"Every day, Mr. Nasr, 68, a Transportation Ministry employee, pads around his offices in the Ottoman-era building, where light filters through red, yellow and blue stained glass. He imagines the past — the few short years a century ago when the place bustled with travelers headed for Mecca." Lovely color piece from Anne Barnard at the NYT on the lost railway culture of Syria and the greater region.
"He has also received marriage proposals, which he declines. One woman asked whether electricity was working in Syria so she could bring a hair curler. 'Advice to people who want to come is, Don’t bring your hair curlers,' he said." Also at the NYT, Kimiko De Freytas-Tamura talks to Westerners who have traveled to Syria to become jihadis.
"That’s partly because stigma, like all vulnerability in the rural north, doesn’t affect only the girl who has been assaulted." BuzzFeed's Jina Moore reporting from Nigeria, where contingency plans are being drawn up to address the needs of the kidnapped Chibok teenage girls, should they be successfully rescued.
"Violent extremism entices those who long to lash out at a system they believe has cheated them, but lack they courage to think for themselves, beyond the easy answers they are offered by pedlars of hate. Misogynist extremism is no different." Laurie Penny at the New Statesman.
"The experience of feeling simultaneously threatened and unable to speak, of feeling as if I would be persecuting this man who was committing a sexual impropriety were I to pipe up and tell him to knock it off, was unsettlingly familiar. " Sasha Weiss at The New Yorker.
"Women who have experienced this can recognize that placating these men is a rational choice, a form of self-defense to protect against setting off an aggressor. But to male bystanders, it often looks like a warm welcome, and that helps to shift blame in the public eye from the harasser and onto his target, who’s failed to respond with the type of masculine bravado that men more easily recognize. " Amanda Hess at Slate. (Via Jody T.)
" Let’s talk about how many conventions have been forced to use disturbingly careful language to basically say, Don’t assault people. Let’s talk about how much pushback statements like that have gotten from people whining, 'Aw, c’mon, can’t I assault someone just a little?'" N.K. Jemison's speech at Wiscon 38, republished on her blog. (Via Rachel Hartman.)
"Bookstores are a privilege. They’re not accessible to everyone, and when they are accessible, they’re not always worth it. Why would I or anyone else want to spend time in a shop where my presence isn’t welcomed?" Kelly Jensen at Bookriot making an important argument (sez someone who grew up in a bookstore desert). (Via Malindo Lo.)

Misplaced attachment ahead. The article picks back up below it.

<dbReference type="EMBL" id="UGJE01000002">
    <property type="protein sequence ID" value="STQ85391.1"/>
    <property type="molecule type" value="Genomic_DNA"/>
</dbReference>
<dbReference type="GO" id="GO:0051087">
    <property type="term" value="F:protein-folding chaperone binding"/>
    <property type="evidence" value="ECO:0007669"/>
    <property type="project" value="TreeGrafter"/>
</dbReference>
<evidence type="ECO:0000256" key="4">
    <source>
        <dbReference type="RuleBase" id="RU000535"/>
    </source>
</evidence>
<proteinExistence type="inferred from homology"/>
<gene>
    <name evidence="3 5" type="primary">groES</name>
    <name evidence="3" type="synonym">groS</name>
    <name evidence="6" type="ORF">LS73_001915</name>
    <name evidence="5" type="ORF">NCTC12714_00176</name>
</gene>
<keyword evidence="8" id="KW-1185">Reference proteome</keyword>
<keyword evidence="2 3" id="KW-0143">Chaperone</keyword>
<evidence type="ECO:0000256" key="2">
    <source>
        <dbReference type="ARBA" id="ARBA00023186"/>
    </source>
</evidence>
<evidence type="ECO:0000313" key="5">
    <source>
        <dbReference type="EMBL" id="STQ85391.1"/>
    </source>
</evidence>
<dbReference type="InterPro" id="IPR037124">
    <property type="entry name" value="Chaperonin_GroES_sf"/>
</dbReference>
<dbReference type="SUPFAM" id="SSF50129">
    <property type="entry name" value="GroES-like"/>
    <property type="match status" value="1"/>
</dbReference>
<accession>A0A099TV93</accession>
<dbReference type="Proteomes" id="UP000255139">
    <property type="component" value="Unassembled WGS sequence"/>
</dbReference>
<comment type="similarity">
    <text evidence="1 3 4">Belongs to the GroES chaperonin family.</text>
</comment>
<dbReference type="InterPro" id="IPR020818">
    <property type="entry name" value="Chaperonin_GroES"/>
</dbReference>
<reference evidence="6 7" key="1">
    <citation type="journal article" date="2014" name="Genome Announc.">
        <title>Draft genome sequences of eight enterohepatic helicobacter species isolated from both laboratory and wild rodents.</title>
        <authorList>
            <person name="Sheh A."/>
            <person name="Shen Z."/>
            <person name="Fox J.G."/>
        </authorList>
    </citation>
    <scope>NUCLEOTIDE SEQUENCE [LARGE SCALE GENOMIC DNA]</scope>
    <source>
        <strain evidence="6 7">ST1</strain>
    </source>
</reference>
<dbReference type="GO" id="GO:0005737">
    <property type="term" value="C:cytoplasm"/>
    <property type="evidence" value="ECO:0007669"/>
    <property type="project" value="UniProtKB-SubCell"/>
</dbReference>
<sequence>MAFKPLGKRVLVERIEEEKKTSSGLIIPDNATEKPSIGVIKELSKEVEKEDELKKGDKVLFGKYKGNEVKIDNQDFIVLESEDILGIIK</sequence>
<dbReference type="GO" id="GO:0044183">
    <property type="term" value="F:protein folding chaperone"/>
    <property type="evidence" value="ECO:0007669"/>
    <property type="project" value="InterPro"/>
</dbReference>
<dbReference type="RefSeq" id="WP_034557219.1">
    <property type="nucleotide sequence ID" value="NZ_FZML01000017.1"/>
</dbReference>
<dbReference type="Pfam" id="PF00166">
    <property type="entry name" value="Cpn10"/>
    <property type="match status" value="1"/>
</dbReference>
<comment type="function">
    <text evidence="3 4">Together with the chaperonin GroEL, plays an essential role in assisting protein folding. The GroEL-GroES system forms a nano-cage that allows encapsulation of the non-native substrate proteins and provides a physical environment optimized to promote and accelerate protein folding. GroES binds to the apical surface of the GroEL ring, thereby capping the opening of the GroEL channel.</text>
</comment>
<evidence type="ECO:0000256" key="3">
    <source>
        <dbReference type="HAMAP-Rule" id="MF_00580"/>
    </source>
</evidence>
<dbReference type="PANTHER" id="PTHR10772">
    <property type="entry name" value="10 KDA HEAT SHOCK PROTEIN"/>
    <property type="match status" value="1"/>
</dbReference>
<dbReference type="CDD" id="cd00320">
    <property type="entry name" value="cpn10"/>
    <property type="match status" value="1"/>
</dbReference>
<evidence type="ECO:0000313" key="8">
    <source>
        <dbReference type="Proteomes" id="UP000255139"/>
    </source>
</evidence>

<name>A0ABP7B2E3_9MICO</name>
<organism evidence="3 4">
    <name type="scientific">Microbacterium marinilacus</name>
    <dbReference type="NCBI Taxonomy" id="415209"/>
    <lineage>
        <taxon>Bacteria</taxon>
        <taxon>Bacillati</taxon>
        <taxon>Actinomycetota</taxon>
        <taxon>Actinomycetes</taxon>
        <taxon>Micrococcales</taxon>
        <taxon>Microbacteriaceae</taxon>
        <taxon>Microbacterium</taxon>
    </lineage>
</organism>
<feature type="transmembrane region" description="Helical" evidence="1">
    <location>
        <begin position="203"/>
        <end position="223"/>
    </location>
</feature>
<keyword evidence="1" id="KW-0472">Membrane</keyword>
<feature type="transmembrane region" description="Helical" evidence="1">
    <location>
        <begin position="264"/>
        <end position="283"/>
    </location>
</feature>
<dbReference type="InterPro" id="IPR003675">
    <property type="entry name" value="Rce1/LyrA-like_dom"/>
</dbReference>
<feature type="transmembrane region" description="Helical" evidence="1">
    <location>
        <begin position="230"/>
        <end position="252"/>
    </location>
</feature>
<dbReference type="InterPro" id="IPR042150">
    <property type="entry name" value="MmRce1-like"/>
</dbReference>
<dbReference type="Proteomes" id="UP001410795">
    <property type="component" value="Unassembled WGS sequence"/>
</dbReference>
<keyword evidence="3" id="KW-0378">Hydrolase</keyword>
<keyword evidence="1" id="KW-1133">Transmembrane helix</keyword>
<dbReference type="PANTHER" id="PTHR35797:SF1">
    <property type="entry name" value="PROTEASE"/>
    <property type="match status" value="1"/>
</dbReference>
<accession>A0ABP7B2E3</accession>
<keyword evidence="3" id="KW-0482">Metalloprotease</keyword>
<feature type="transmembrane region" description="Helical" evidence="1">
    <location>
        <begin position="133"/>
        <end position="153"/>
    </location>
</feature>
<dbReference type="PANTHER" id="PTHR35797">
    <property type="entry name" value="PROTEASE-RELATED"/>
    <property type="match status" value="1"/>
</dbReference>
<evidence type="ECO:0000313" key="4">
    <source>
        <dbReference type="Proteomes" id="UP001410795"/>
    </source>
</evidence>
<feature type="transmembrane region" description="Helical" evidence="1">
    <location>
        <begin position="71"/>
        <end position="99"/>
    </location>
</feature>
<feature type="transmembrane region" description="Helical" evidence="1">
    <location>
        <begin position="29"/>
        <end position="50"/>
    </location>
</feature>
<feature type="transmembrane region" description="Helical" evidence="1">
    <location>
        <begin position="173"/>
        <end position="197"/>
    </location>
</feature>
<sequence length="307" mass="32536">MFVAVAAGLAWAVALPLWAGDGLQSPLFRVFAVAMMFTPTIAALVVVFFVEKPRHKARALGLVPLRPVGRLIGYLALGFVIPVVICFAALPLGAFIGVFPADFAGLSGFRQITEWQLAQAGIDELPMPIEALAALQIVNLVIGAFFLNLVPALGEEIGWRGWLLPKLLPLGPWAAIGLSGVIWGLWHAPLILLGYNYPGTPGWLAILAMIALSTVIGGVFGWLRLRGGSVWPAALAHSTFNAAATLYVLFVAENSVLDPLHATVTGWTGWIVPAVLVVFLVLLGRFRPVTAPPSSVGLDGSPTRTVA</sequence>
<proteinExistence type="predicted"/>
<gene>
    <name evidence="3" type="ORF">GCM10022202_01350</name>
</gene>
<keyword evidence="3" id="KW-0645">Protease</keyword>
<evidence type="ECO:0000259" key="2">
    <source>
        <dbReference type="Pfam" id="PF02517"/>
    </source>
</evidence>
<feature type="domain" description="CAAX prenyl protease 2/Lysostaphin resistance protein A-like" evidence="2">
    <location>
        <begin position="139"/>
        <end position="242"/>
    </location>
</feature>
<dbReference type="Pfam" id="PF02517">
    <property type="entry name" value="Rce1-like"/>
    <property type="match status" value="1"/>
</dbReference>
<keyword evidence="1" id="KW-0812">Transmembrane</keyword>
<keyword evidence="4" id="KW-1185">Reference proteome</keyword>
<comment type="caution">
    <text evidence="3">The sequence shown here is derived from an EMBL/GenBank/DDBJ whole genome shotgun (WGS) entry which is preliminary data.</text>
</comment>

"Every human being has paid the earth to grow up. Most people don’t grow up. It’s too damn difficult. What happens is most people get older. That’s the truth of it. They honor their credit cards, they find parking spaces, they marry, they have the nerve to have children, but they don’t grow up." From the Fall, 1990, issue of the Paris Review, an interview with Maya Angelou.
"In the city’s post-Katrina reform frenzy, New Orleans has shut down all but five of its traditional public schools, kicked out tenured teachers, and replaced schools with charters and a predominantly black teaching force with young, overwhelmingly white recruits from the controversial education reform and teaching training program Teach for America." Julianne Hing at Colorlines on a federal civil rights lawsuit filed against the school systems of Newark, Chicago, and New Orleans. (Via Carla Murphy.)
"Each morning around 6, Mary Ellen Snodgrass swallows a computer chip. It’s embedded in one of her pills and roughly the size of a grain of sand. " Ariana Eunjung Cha at The Washington Post. (Via Katie Zezima.)
"The problem with these philosophies isn’t that they seek to abolish, or challenge, the state; it’s that, in their current incarnation, they appeal mostly to individuals like Gogulski, who by accident of birth start off on top of the global pile. They aren’t solutions that management consultants would characterize as 'scalable'; rather, they’re limited, solipsistic. That makes ideologies like Gogulski’s more symbolic than globally meaningful." Atossa Araxia Abrahamian on an intentionally stateless person in Bratislava.
"To know a lot of smart, complicated adults is to know a lot of escapists and a lot of social media/booze/TV addicts and a lot of moms who obsess about every dimension of their kids' development and a lot of hothouse flowers with insanely complicated, expensive needs." Heather Havrilesky hits this particular edition of Ask Polly out of the park. At The Awl.
"There was a spelling bee in which anybody who participated was given extra credit. And I figured I could make up for some bad homework grades. I won the spelling bee, and I kept going along." Sarah Kilff at Vox with a delightful interview with five former champions of the National Spelling Bee.
"Ayn Rand's Harry Potter and The Sorcerer's Stone" is worth it for the tags alone. From Mallory Ortberg at The Toast, of course.
"Ninety-five-year-old Beverly Wilson was the only one who had been alive during the trial, though she didn’t remember much about 1925 except her parents arguing—not about theology or science but whether to name her baby brother 'Evolution.'" Finally, at the Oxford American, a wonderful piece by Rachael Maddux about Dayton, Tennessee, where the Scopes trial took place.